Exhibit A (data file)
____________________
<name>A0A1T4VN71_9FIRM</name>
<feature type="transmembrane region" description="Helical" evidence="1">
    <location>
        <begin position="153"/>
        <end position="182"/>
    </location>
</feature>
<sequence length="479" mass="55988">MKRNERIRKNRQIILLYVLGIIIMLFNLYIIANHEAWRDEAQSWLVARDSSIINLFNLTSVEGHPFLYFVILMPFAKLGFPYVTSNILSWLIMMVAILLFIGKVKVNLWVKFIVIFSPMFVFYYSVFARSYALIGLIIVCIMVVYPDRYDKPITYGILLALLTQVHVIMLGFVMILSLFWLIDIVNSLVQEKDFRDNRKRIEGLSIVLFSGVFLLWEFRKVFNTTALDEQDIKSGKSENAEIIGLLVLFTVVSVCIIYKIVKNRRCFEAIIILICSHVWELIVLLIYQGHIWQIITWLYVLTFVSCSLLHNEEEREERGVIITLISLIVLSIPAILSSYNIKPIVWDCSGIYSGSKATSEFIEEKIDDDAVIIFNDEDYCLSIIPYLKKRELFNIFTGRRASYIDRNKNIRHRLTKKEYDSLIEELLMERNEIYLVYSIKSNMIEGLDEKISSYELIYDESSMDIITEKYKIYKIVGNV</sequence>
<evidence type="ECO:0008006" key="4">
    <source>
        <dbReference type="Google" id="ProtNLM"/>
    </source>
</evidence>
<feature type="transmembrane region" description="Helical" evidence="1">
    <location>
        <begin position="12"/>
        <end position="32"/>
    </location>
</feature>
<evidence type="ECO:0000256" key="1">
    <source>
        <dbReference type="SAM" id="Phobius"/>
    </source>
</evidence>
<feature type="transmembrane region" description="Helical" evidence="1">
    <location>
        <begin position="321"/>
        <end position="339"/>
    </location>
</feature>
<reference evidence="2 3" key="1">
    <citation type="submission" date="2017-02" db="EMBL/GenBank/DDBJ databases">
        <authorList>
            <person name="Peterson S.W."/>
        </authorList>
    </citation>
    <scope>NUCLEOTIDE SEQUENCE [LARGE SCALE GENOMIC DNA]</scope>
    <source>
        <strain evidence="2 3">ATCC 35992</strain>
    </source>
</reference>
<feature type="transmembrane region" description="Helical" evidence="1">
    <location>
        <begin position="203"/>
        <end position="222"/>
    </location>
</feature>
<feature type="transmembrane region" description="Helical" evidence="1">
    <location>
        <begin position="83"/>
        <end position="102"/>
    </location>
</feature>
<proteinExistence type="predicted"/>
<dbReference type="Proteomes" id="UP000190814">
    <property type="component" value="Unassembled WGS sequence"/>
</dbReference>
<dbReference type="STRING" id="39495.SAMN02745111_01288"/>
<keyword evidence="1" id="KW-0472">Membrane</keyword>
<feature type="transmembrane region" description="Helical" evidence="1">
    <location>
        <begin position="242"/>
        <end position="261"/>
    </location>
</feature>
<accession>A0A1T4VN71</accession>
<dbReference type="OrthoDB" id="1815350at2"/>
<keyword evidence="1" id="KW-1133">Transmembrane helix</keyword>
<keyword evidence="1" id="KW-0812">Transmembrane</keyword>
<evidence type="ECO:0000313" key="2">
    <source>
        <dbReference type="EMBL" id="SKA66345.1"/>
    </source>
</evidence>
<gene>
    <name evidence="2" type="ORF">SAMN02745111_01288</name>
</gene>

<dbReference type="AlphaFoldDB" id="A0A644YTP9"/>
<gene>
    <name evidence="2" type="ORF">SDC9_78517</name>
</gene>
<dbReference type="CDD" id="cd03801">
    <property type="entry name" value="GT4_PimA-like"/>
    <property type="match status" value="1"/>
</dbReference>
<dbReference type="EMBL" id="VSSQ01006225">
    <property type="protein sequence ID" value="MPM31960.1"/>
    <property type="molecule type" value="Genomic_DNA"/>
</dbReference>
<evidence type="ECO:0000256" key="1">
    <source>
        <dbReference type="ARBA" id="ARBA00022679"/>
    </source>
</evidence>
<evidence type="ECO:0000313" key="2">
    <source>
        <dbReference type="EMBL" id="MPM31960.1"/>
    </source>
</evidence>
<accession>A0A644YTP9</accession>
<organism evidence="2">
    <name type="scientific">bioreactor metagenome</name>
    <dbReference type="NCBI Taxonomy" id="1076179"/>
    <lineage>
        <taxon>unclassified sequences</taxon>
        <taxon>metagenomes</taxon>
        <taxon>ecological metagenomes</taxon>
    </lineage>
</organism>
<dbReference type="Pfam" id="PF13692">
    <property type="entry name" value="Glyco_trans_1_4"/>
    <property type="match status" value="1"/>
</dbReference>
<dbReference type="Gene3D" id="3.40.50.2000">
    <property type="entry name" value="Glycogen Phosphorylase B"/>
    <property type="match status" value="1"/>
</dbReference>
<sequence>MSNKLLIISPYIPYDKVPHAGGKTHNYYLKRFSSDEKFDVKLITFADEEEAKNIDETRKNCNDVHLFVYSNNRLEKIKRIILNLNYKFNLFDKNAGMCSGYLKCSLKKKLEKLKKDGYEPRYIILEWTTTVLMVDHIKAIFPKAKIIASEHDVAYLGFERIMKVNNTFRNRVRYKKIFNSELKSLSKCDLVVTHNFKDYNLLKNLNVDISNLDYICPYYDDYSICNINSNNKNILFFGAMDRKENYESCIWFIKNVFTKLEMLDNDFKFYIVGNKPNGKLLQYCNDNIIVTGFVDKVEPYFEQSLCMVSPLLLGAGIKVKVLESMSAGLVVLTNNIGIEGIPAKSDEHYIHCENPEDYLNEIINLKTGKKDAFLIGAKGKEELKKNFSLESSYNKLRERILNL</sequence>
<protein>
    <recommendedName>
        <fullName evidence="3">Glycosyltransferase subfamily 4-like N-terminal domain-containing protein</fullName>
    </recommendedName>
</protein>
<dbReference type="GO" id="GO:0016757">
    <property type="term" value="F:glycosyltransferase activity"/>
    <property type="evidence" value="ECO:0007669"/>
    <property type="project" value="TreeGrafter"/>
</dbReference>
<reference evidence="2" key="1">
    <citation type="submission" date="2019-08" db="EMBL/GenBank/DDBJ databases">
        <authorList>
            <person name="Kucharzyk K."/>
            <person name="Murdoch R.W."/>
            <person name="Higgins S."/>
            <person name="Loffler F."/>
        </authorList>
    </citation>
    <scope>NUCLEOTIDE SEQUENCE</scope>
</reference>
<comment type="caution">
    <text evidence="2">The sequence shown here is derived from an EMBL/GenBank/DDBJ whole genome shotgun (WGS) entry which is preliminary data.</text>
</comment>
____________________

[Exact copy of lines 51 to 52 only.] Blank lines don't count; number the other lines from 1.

        <end position="102"/>
    </location>